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Mitch McConnell Tells Roy Moore To Leave Senate Race, Says 'I Believe The Women'

14/11/2017 7:43 AM AEDT | Updated 14/11/2017 7:43 AM AEDT

Senate Majority Leader Mitch McConnell (R-Ky.) is now calling on Roy Moore, the Republican running for Alabama's open Senate seat, to withdraw his candidacy, telling reporters in Louisville on Monday that he believes the women who have accused Moore of sexual misconduct.

After giving remarks on tax reform efforts, McConnell was asked about the four women who have accused Moore of preying upon them when they were teenagers and he was in his early 30s. Moore has denied any wrongdoing and has not indicated he plans to drop out of the Dec. 12 special election to fill Attorney General Jeff Sessions' former Senate seat.

McConnell, who previously said Moore should leave the race if the allegations against him "are true," gave a more forceful condemnation on Monday.

"I believe the women, yes," he said.

McConnell also said he thinks Moore should "step aside."

When asked if Republicans are encouraging a write-in campaign for another GOP candidate, McConnell said it's "an option we're looking at, whether or not there is someone who could mount a write-in campaign successfully."

He declined to say if that someone would be Luther Strange, who was appointed to the seat earlier this year but lost the GOP primary to Moore. "We'll see" if Republicans will throw their support behind Strange, he told reporters.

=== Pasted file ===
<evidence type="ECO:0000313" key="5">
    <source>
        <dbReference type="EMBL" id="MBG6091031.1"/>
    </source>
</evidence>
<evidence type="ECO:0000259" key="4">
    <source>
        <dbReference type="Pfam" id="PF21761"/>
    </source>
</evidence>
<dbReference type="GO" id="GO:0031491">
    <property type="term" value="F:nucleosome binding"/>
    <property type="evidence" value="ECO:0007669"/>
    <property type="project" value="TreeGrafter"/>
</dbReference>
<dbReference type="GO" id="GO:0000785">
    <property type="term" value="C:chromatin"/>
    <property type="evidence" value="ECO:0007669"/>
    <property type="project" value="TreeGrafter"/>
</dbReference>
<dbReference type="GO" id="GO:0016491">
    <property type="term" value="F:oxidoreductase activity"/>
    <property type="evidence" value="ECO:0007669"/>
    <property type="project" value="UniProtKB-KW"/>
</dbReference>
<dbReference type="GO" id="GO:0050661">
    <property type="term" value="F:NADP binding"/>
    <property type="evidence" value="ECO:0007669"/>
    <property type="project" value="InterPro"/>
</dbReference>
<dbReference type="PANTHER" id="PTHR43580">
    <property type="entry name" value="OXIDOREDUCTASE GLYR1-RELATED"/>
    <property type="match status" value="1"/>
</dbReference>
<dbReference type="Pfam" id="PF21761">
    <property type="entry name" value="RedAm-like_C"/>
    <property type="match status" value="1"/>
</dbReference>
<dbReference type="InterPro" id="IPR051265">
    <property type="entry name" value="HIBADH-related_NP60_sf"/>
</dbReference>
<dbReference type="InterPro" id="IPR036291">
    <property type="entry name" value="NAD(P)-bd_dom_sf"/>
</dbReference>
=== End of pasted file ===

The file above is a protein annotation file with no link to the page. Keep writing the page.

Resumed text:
Many of McConnell's colleagues have also called on Moore to leave the race, and several who endorsed him have since withdrawn their support.

Moore later responded to McConnell's comments on Twitter:

McConnell has never supported Moore's candidacy. He backed Strange in the primary, and the McConnell-affiliated super PAC Senate Leadership Fund had no plans to back Moore in the general election after Strange's defeat.

Moore is also one of several Senate candidates backed by former White House adviser Steve Bannon, who has declared war on the GOP establishment and hopes to unseat McConnell from his leadership post. Bannon has reportedly asked candidates to pledge to vote against McConnell for Senate majority leader in order to win his endorsement.

"I have an objective that Mitch McConnell will not be majority leader, and I believe will be done before this time next year," Bannon told The New York Times last week.

McConnell, meanwhile, has accused Bannon of dividing the Republican Party, arguing the strategist and his backers are "specialists at nominating people who lose."

This article has been updated with additional information about Moore's candidacy, including comments from Bannon.

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